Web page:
The wildlife area is also home to many other game and nongame species. Look for wild turkeys foraging, skunks, coyotes, the occasional river otter and muskrat in waterways and black bear or cougar as they move throughout the wildlife area.

This is a great time of year to see bald eagles and golden eagles on the Wildlife Area. You can spot other raptors such as red-tailed hawks, American kestrels, osprey and northern harriers hunting their prey. Look for birds perched on powerlines/poles, fences and trees.

Lewis’ woodpeckers, pileated woodpeckers, flickers, western meadowlarks, Steller’s jays, scrub jays, gray jays, Townsend’s solitaire, horned larks, golden-crowed kinglets, and robins are all at home on the wildlife area.

On ponds and streams, there are a variety of ducks and geese, many with their young.   

You can also find many reptiles and amphibians around the wildlife area in the spring, summer and fall. With these warmer temperatures, look for bullfrogs, newts and other smaller species near bodies of water. Be on the lookout for a variety of snakes including garter snakes, bull snakes and the poisonous western rattlesnake. 

A parking permit is required to park at White River Wildlife Area. Find out how to buy a parking permit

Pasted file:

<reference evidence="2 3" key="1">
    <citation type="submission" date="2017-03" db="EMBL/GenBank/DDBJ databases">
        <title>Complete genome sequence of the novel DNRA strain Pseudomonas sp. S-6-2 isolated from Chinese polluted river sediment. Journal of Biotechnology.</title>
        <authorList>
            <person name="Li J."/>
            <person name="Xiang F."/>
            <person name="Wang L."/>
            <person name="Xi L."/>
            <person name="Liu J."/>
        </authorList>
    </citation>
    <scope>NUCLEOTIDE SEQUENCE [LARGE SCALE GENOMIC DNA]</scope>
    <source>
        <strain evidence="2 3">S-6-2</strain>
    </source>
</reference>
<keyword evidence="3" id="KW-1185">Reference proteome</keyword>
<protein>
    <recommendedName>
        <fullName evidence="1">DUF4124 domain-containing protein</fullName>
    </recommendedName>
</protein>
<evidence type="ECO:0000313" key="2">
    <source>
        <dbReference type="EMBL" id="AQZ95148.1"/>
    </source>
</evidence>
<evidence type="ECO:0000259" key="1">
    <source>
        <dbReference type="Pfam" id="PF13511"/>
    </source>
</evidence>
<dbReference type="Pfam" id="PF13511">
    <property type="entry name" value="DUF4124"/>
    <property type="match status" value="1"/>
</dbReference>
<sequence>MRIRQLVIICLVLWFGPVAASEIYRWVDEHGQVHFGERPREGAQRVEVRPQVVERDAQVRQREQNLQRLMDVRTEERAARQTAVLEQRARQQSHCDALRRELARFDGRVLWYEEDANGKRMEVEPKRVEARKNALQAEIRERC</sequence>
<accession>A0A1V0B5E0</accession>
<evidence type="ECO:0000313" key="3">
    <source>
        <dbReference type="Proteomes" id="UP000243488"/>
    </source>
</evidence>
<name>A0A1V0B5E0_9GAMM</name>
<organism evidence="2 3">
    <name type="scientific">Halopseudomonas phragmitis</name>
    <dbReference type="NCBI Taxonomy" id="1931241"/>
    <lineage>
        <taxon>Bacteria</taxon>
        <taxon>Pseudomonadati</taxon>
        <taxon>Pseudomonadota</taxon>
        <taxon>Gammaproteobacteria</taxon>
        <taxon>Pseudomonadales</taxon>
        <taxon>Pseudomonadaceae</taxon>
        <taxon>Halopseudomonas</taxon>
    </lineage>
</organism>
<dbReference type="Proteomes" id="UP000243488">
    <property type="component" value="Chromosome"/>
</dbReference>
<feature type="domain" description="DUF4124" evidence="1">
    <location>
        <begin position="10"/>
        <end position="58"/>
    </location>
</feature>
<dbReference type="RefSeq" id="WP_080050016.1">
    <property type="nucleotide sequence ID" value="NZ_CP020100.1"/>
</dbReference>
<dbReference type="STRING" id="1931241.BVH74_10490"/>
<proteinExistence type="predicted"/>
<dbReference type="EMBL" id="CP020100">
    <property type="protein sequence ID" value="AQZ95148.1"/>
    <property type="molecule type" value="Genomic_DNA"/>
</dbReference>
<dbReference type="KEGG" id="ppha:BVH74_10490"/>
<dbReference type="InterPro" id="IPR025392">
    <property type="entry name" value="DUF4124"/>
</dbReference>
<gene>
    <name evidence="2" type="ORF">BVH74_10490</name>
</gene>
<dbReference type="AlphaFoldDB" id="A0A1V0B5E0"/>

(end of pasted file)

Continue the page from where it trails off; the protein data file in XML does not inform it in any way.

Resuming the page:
Current road and weather conditions:  Roads are very dry and dusty at this time.  Travel is allowed only on roads that are designated by the green dot. Look for road information maps at entrances to the wildlife area.

The weather forecast is warm and dry with temperatures reaching the mid 80s. Fire restrictions are in effect within the wildlife area including woodcutting restrictions.   Campfires are not allowed and every vehicle traveling in the wildlife area is required to possess one shovel and one gallon of water or one operational 2½ pound or larger fire extinguisher. No wood cutting between 1pm and 8pm.  Please continue to follow the state guidelines for the coronavirus pandemic.  More COVID19 information can be found at the entrances to the wildlife area.  


  • Display your required parking permit when visiting the wildlife area.
  • Camping in the wildlife area is allowed only in designated camping spots.
  • Campfires are NOT allowed in the wildlife area due to fire restrictions.
  • Be prepared for extreme heat and cool nights. 
  • Please pack out your trash.
  • No ATVs allowed in the wildlife area.